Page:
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Medical Device Manufacturers BIGGEST CHALLENGE

Of the numerous challenges facing medical device manufacturers, the most cited are controlling production and launch costs.

Increased federal regulation and customer expectation, combined with a 2.3% device tax have taken a toll on an emerging and competitive market.

Recent headlines have proven that price hikes on medication and medical devices can result in a financially crippling public backlash.

From a business perspective, one of the primary avenues toward reducing overhead is to standardize and regulate business processes.

This allows day-to-day operations to run smoothly, with minimal oversight, freeing up critical resources and personnel to focus on profit-forward projects.

Green medical cleaning services should play a vital role in reducing operational costs while improving time to market launches, as well as eliminating potential issues with federally mandated cleanliness and sterilization requirements.

The Role of Green Cleaning Services

How clean do medical device manufacturing plants need to be?

To control desirable levels of surface contamination, conventional cleaning methods must be ruled out for green medical cleaning services best practices.

As an example; one of the chief concerns facing medical device manufacturers, which green practices address, is cross-contamination, which is easily managed with color-coded microfiber devices.

Additionally, operational cost-reduction goals can be achieved by eliminating natural resource waste (water and electricity), and reducing expenses associated with contaminant waste disposal (green cleaning products are non-toxic and eco-friendly).

The use of non-toxic cleaning solutions will eliminate the potential for toxic residue transferring to, and contaminating, medical devices.

Medical Device Contamination

Contamination classifications are broken up into risk categories based on the nature and duration of device contact with humans.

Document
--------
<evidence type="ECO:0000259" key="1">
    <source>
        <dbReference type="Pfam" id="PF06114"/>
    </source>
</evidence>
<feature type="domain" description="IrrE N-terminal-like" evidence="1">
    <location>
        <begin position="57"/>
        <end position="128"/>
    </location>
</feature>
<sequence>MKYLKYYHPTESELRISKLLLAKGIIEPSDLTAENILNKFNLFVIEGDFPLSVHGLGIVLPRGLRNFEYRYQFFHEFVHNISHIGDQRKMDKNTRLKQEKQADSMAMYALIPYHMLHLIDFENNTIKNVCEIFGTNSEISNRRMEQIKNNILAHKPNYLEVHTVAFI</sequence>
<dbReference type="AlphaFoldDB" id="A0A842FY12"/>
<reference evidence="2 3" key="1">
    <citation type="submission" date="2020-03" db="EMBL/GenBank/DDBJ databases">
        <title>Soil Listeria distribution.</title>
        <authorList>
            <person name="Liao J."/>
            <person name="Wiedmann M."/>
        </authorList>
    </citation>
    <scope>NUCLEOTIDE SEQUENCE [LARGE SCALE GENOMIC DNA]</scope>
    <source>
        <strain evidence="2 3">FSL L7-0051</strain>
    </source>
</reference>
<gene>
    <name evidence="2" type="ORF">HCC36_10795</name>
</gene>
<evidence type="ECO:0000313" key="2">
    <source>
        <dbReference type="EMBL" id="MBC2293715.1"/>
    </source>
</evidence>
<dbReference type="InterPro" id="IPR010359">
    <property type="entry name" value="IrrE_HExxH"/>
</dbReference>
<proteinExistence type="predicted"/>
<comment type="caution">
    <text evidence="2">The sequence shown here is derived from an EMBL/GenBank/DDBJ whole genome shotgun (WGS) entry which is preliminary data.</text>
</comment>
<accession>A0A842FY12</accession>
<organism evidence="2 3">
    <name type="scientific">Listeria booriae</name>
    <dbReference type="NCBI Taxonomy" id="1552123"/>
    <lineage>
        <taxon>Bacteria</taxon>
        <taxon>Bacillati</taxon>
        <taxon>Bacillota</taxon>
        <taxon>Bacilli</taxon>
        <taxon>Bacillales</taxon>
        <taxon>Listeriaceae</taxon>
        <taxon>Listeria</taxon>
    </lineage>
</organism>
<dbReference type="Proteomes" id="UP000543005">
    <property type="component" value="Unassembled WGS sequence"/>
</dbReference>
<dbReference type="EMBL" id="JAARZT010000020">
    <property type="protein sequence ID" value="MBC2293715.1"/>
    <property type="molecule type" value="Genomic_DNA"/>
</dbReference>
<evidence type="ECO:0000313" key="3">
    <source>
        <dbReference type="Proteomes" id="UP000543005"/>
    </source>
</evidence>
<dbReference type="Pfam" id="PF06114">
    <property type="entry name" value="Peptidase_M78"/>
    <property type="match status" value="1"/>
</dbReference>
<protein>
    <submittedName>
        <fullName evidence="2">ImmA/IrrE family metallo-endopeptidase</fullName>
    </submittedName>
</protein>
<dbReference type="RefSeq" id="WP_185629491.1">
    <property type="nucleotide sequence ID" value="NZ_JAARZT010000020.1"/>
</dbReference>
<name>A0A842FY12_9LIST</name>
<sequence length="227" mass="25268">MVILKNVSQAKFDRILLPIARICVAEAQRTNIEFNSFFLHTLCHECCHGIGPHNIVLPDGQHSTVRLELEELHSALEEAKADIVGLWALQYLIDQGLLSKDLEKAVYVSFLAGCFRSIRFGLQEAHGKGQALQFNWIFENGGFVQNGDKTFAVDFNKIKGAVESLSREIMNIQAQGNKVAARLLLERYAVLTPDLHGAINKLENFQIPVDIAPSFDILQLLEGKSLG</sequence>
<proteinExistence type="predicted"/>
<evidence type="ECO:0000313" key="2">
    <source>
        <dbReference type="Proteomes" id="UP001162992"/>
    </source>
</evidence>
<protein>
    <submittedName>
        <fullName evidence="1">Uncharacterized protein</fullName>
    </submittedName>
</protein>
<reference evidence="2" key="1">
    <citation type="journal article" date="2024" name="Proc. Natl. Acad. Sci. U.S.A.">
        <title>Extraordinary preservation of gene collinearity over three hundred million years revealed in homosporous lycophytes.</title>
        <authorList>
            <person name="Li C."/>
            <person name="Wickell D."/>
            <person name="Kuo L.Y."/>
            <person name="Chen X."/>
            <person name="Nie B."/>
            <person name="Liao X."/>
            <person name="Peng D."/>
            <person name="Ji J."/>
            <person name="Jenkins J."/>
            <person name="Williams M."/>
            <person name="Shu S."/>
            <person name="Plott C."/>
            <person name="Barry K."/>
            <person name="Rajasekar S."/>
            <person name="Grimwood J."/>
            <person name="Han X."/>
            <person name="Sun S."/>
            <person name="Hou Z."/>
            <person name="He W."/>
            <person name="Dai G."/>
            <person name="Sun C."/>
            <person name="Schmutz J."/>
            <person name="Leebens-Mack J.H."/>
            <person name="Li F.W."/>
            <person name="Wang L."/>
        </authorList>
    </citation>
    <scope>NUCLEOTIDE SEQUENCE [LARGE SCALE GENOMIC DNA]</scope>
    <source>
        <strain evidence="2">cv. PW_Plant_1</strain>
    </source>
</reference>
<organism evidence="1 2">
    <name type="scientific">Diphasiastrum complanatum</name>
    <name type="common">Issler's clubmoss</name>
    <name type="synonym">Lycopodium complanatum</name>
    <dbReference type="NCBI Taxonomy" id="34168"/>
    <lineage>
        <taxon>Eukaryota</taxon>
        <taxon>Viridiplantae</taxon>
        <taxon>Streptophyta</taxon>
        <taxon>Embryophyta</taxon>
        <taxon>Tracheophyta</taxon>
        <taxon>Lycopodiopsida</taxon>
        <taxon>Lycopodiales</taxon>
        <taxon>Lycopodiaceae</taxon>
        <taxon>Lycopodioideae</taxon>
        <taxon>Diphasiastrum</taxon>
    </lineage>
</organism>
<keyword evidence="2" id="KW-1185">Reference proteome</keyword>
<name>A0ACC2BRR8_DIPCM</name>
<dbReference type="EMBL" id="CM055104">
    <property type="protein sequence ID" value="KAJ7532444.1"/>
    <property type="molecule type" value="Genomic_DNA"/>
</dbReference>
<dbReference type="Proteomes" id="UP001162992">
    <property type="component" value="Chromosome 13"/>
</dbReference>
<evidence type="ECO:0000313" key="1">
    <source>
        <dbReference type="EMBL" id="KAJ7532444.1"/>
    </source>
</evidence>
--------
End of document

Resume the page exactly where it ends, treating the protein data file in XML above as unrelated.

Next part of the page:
In essence; the longer the duration and the more invasive the nature of the device, the higher the risk.

The higher the risk factor, the more attention needs to be focused on certified device and surface sterilization.

Certified device sterilization ensures the surface of medical equipment is within manufacturer prescribed residue tolerance levels that are considered safe for humans.

Surface sterilization prevents the transfer of residue to the device after it has been cleaned.

Financial Consequences of Contaminated Medical Devices

In May of 2002 Sulzer Orthopedics of Austin, Texas settled a class action lawsuit against them for approximately $1 Billion.

The class action suit came on the heels of a hip replacement implant recall of 31,000 devices, 17,500 of which had already been implanted.

The decision that led to this disaster was derived from a need to cut production costs, a decision that ultimately led to Sulzer changing its name in October of 2002 to Centerpulse Orthopedics.

A more advisable alternative would be to implement cost-effective green cleaning practices throughout the facility.

 

Cost-Effective Surface Sterilization With Microfiber

Sterilization requirements vary based on risk-factor, e.g., blood-pressure cuffs are not held to the same standards as dialysis equipment or grafts.